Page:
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Beans on the Brazilians' tables fall by half in 15 years

Section: Social Statistics | Umberlândia Cabral | Design: Brisa Gil

April 03, 2020 10h00 AM | Last Updated: April 07, 2020 05h44 PM

Despite the acquisition decrease, beans are still relevant in the Brazilians' dietary intake - Photo: Licia Rubinstein/IBGE News Agency

Rice and beans, a classic pair in the Brazilian diet, had a considerable reduction in the quantities acquired in household consumption. This is what a historical analysis of the Dietary Assessment of Household Food Supply module of the 2017/2018 Consumer Expenditure Survey (POF), released today (3) by the IBGE, shows. In 15 years, the average annual per capita amount of beans fell 52%, ranging from 12,394 kg in the 2002-2003 edition of the survey, to 5,908 kg in 2017/2018. The amount of rice fell 37% in that period, going from 31.578 kg to 19.763 kg.

For the survey analyst, José Mauro de Freitas, the fall in consumption of those two products is rather significant and might have multiple causes, like the increasing importance of food away from home and changes in eating habits. ‘Economic issues as price and income changes are also important and should be considered”, analyzes Mr. Freitas.

Although the survey indicates the fall in the consumption of those two products, Mr. Freitas highlights the importance of those items on the Brazilian tables. “It is also important to highlight that both rice and beans still contribute significantly to the calories available from fresh products acquired by Brazilian households. Rice, for example, contributes with 15.6% and beans, with 4.3%”, he explains.

Likewise, other products also had a relevant decrease. Cassava flour (2.332 kg per person/year), per example, dropped its average per capita consumption by 70% between the 2002/2003 and 2017/2018 POFs, meanwhile, wheat flour fell 56% in the same period. Those products recorded the highest decrease percentage. Milk reduced 42%, from 44.405 kg to 25.808 kg.

In this same period, the highlights in the increase of the per capita average quantity were eggs (94%), convenience food and industrial mixtures (56%) and alcoholic drinks (19%). For the IBGE researcher, the increase in egg consumption might be explained by the change in society perception about the food item, which, according Mr. Freitas, was not seen as healthy in the period of the2002/2003 POF.

“Whether scientific or not it is a whole other story. The fact is, since that period, the egg, at least for the general audience, stopped being avoided. From another perspective, eggs are a common substitute for animal protein when meat price rises. It is hard to say if it is an economic trade or a change in eating habits. This survey shows, and the data are clear,  the egg consumption increased significantly”, says the researcher.

Highest income ranges buy 125% more fruits than national average

The survey also analyzes the quantity of consumed food at home according to divisions as, for example, the difference between urban and rural areas, Major Regions and income ranges.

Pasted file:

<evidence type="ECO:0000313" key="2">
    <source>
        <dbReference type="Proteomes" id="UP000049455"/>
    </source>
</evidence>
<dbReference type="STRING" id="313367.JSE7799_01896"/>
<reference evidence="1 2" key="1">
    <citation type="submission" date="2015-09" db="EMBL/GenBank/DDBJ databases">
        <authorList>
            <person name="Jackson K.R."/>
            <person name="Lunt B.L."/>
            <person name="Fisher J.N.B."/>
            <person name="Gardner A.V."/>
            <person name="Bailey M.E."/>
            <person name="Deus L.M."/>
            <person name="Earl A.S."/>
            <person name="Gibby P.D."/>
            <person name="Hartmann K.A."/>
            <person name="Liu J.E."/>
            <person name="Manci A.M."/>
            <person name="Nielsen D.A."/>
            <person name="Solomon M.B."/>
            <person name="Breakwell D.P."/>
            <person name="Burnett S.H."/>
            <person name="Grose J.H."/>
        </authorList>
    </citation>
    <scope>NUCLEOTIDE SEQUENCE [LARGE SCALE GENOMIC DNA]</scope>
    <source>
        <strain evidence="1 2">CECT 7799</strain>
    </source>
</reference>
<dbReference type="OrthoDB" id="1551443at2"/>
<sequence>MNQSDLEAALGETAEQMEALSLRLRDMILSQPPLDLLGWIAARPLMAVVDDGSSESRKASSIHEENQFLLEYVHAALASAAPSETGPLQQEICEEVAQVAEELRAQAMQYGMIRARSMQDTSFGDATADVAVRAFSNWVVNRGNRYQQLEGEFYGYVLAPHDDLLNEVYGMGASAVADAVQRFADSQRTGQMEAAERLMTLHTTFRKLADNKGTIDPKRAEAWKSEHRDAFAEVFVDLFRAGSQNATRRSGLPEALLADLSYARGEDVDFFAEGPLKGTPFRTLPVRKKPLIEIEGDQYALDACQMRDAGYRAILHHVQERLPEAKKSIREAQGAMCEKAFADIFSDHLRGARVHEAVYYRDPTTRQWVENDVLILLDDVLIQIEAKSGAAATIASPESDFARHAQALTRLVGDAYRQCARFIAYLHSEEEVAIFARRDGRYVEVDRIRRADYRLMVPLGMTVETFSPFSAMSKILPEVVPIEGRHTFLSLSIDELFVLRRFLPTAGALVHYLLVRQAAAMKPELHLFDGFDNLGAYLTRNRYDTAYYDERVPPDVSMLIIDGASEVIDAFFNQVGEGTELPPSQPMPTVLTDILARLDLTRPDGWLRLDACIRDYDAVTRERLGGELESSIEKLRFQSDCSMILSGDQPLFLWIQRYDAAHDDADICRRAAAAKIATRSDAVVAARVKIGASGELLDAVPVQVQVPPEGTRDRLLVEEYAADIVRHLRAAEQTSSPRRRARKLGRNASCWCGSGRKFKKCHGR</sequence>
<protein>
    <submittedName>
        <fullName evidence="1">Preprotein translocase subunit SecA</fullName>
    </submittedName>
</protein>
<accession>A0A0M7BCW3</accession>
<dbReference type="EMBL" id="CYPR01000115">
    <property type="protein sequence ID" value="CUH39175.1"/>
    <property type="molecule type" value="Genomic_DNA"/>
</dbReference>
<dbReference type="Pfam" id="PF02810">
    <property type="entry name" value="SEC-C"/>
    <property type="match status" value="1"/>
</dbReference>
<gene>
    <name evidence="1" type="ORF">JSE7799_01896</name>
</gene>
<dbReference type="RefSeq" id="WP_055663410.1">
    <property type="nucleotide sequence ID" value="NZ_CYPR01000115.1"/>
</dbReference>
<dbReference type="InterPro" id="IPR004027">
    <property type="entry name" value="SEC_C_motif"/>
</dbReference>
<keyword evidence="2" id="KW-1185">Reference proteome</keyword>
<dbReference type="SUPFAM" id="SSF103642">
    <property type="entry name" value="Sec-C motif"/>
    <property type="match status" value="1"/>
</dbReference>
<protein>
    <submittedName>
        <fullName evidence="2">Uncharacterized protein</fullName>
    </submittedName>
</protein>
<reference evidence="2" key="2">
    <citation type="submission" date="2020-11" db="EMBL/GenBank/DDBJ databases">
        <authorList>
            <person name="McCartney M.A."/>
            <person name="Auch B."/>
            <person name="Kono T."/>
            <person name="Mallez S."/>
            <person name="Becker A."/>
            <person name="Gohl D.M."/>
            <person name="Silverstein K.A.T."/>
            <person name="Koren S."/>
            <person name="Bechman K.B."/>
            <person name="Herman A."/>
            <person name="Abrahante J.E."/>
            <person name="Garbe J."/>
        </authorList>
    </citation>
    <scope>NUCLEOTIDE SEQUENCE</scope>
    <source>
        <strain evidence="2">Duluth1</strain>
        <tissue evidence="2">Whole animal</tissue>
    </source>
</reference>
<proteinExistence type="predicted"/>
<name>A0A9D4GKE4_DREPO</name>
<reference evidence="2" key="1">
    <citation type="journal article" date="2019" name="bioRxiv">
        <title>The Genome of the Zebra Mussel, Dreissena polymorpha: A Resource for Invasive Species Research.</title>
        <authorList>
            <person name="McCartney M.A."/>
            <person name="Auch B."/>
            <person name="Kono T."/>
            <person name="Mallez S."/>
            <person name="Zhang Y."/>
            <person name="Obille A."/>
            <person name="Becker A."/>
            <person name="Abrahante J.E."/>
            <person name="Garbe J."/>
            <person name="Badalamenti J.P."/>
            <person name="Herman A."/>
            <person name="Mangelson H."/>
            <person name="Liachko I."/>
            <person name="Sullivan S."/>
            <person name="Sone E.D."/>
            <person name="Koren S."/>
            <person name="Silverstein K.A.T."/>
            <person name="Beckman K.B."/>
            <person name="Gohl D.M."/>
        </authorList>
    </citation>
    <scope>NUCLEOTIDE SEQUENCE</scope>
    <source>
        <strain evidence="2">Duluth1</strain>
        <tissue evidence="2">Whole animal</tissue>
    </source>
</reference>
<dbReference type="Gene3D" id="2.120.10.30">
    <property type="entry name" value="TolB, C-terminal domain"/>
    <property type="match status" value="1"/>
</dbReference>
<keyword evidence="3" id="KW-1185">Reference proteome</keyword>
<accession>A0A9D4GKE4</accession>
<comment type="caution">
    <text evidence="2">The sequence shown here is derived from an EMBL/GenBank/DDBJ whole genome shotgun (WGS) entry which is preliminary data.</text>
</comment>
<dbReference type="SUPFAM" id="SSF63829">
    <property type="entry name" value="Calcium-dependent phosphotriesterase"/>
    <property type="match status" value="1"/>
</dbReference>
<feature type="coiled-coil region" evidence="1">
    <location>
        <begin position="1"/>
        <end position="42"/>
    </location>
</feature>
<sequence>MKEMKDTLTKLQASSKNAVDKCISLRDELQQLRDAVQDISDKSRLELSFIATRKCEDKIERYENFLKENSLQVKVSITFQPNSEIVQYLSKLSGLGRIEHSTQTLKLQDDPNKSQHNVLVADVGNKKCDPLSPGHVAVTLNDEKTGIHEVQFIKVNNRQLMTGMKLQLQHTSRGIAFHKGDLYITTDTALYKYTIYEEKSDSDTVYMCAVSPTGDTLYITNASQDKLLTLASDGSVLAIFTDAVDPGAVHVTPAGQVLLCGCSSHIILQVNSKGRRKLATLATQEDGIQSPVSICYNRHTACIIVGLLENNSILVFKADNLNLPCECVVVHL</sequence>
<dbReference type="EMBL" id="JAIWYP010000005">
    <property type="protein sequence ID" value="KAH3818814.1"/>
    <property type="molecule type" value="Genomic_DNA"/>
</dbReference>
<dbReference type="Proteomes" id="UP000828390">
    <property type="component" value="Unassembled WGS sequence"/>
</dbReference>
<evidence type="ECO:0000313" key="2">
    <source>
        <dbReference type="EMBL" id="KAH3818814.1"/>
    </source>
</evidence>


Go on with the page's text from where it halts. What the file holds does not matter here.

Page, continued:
In the analysis per income ranges, the groups of products that recorded  averages than above the national average in the range of the lowest earnings were cereal and legumes (30.505 kg and 30.086 kg), flour, starch and pasta (12.897 kg and 12.245 kg) and fish (3.359 kg and 3.091 kg) . The average per capita intakein the range of the highest earnings surpasses 70% the national average in the groups dairy products (75%), green vegetables (87%), beverages and infusions (115%), fruits (125%) and convenience foods and industrial mixtures (187%).

South Region surpasses national average in 7 out of the 17 food groups

The South Region recorded averages above the national average and other regions’ averages for 7 out of the 17 groups, highlighting dairy products (48.271 kg), fruits (31.931 kg), green vegetables (31.333 kg) and meat (25.566 kg). Central-West was a highlight in the acquisition of meat (24.503 kg) and surpassed the national and other regions’ average in the group of cereal and legumes (32.661 kg).

Fish consumption was higher in the North, with average of 9.855 kg, surpassing the national average. Other groups that pointed out the highest averages in the North were poultry and eggs (19.907 kg), flour, starch and pasta (17.889 kg) and coconuts, chestnuts and pecan nuts (9.530 kg).

The Southeast region was a highlight in the average acquisitions of dairy products (38.449 kg), green vegetables (25.011 kg), baked goods (18.170 kg) and convenience foods and industrial mixtures (5.118 kg), all of them above the national average. In the Northeast, the highlights were beverage and infusion (67.517 kg) and cereal and legumes (31.906 kg). However, the region also recorded the lowest per capita acquisition of meats (18.664 kg), around 10% lower than the national average (20.762 kg).

Rural areas consume more cereal and legumes than urban areas

Rural areas were a highlight in the acquisition of cereal and legumes (40.268 kg, about 45% higher than national average), flour, starch and pasta (19.390 kg), poultry and eggs (19.101 kg) and sugar, candies and confectionery (18.333 kg).

The group of fruits recorded an expressive difference between both areas: while in urban areas the acquisition was of 27.692 kg, about 5% higher than the national average, in rural áreas, it was of 19.026 kg, 28% lower than the national average.

In urban area, the acquisition of beverages and infusions (56.807 kg) was around 8% higher than national average and baked products was of 18.706 kg, about 6% higher than national average.

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